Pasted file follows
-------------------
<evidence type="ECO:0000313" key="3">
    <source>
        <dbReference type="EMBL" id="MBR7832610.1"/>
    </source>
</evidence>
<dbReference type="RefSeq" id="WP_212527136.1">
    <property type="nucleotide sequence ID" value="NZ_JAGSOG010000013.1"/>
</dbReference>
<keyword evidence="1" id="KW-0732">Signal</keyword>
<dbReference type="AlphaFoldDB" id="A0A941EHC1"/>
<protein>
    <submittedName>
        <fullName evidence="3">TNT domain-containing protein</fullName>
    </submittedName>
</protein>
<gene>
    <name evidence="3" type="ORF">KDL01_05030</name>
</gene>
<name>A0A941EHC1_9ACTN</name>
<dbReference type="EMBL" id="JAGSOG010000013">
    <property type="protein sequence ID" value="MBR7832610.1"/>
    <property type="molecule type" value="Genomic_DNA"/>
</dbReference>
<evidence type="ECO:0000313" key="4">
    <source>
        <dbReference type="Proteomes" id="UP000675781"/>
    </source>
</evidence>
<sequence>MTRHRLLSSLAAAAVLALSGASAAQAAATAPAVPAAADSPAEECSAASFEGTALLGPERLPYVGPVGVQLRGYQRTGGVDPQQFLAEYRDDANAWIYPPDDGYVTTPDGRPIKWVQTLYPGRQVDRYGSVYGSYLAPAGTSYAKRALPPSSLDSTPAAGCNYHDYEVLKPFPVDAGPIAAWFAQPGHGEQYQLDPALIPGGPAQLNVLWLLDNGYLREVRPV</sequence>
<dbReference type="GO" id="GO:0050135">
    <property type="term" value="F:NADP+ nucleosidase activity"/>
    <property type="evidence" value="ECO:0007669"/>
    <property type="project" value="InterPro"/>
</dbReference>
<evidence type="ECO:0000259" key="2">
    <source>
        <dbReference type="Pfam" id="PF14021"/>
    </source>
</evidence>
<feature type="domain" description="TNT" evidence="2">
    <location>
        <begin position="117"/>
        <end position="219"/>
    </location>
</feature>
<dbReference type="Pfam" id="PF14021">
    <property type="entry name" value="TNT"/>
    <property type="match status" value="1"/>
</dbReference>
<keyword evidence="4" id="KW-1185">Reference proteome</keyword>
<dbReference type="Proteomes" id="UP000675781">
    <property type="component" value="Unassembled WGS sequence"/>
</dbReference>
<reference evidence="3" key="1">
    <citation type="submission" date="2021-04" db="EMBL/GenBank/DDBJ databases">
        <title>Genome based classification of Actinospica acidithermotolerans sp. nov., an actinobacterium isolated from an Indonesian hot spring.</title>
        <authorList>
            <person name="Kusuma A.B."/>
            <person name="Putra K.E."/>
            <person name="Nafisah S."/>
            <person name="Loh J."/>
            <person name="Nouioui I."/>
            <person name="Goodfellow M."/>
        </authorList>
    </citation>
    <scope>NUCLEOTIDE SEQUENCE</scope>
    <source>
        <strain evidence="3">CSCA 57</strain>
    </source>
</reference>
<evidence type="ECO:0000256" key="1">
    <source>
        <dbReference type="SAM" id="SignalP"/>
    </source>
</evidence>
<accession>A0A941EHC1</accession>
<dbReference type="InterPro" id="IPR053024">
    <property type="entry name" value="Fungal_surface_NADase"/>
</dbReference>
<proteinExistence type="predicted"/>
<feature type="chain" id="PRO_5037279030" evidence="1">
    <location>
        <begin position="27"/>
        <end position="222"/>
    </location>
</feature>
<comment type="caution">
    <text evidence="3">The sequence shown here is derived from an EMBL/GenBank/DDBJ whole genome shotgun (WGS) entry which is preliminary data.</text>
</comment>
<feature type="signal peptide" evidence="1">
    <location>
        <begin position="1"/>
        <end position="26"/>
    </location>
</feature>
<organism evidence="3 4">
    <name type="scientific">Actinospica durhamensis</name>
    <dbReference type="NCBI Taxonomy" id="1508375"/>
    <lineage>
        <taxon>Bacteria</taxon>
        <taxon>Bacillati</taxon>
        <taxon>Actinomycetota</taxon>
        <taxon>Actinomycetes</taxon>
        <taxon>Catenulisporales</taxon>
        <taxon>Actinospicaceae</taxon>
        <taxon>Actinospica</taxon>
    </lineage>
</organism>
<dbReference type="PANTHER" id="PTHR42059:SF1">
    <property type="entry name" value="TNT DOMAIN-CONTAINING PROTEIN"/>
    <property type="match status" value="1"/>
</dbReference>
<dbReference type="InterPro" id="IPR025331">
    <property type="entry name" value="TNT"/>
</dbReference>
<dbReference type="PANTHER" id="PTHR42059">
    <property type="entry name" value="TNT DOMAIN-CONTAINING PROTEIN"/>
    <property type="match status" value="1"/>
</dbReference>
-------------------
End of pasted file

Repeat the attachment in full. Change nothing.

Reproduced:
<evidence type="ECO:0000313" key="3">
    <source>
        <dbReference type="EMBL" id="MBR7832610.1"/>
    </source>
</evidence>
<dbReference type="RefSeq" id="WP_212527136.1">
    <property type="nucleotide sequence ID" value="NZ_JAGSOG010000013.1"/>
</dbReference>
<keyword evidence="1" id="KW-0732">Signal</keyword>
<dbReference type="AlphaFoldDB" id="A0A941EHC1"/>
<protein>
    <submittedName>
        <fullName evidence="3">TNT domain-containing protein</fullName>
    </submittedName>
</protein>
<gene>
    <name evidence="3" type="ORF">KDL01_05030</name>
</gene>
<name>A0A941EHC1_9ACTN</name>
<dbReference type="EMBL" id="JAGSOG010000013">
    <property type="protein sequence ID" value="MBR7832610.1"/>
    <property type="molecule type" value="Genomic_DNA"/>
</dbReference>
<evidence type="ECO:0000313" key="4">
    <source>
        <dbReference type="Proteomes" id="UP000675781"/>
    </source>
</evidence>
<sequence>MTRHRLLSSLAAAAVLALSGASAAQAAATAPAVPAAADSPAEECSAASFEGTALLGPERLPYVGPVGVQLRGYQRTGGVDPQQFLAEYRDDANAWIYPPDDGYVTTPDGRPIKWVQTLYPGRQVDRYGSVYGSYLAPAGTSYAKRALPPSSLDSTPAAGCNYHDYEVLKPFPVDAGPIAAWFAQPGHGEQYQLDPALIPGGPAQLNVLWLLDNGYLREVRPV</sequence>
<dbReference type="GO" id="GO:0050135">
    <property type="term" value="F:NADP+ nucleosidase activity"/>
    <property type="evidence" value="ECO:0007669"/>
    <property type="project" value="InterPro"/>
</dbReference>
<evidence type="ECO:0000259" key="2">
    <source>
        <dbReference type="Pfam" id="PF14021"/>
    </source>
</evidence>
<feature type="domain" description="TNT" evidence="2">
    <location>
        <begin position="117"/>
        <end position="219"/>
    </location>
</feature>
<dbReference type="Pfam" id="PF14021">
    <property type="entry name" value="TNT"/>
    <property type="match status" value="1"/>
</dbReference>
<keyword evidence="4" id="KW-1185">Reference proteome</keyword>
<dbReference type="Proteomes" id="UP000675781">
    <property type="component" value="Unassembled WGS sequence"/>
</dbReference>
<reference evidence="3" key="1">
    <citation type="submission" date="2021-04" db="EMBL/GenBank/DDBJ databases">
        <title>Genome based classification of Actinospica acidithermotolerans sp. nov., an actinobacterium isolated from an Indonesian hot spring.</title>
        <authorList>
            <person name="Kusuma A.B."/>
            <person name="Putra K.E."/>
            <person name="Nafisah S."/>
            <person name="Loh J."/>
            <person name="Nouioui I."/>
            <person name="Goodfellow M."/>
        </authorList>
    </citation>
    <scope>NUCLEOTIDE SEQUENCE</scope>
    <source>
        <strain evidence="3">CSCA 57</strain>
    </source>
</reference>
<evidence type="ECO:0000256" key="1">
    <source>
        <dbReference type="SAM" id="SignalP"/>
    </source>
</evidence>
<accession>A0A941EHC1</accession>
<dbReference type="InterPro" id="IPR053024">
    <property type="entry name" value="Fungal_surface_NADase"/>
</dbReference>
<proteinExistence type="predicted"/>
<feature type="chain" id="PRO_5037279030" evidence="1">
    <location>
        <begin position="27"/>
        <end position="222"/>
    </location>
</feature>
<comment type="caution">
    <text evidence="3">The sequence shown here is derived from an EMBL/GenBank/DDBJ whole genome shotgun (WGS) entry which is preliminary data.</text>
</comment>
<feature type="signal peptide" evidence="1">
    <location>
        <begin position="1"/>
        <end position="26"/>
    </location>
</feature>
<organism evidence="3 4">
    <name type="scientific">Actinospica durhamensis</name>
    <dbReference type="NCBI Taxonomy" id="1508375"/>
    <lineage>
        <taxon>Bacteria</taxon>
        <taxon>Bacillati</taxon>
        <taxon>Actinomycetota</taxon>
        <taxon>Actinomycetes</taxon>
        <taxon>Catenulisporales</taxon>
        <taxon>Actinospicaceae</taxon>
        <taxon>Actinospica</taxon>
    </lineage>
</organism>
<dbReference type="PANTHER" id="PTHR42059:SF1">
    <property type="entry name" value="TNT DOMAIN-CONTAINING PROTEIN"/>
    <property type="match status" value="1"/>
</dbReference>
<dbReference type="InterPro" id="IPR025331">
    <property type="entry name" value="TNT"/>
</dbReference>
<dbReference type="PANTHER" id="PTHR42059">
    <property type="entry name" value="TNT DOMAIN-CONTAINING PROTEIN"/>
    <property type="match status" value="1"/>
</dbReference>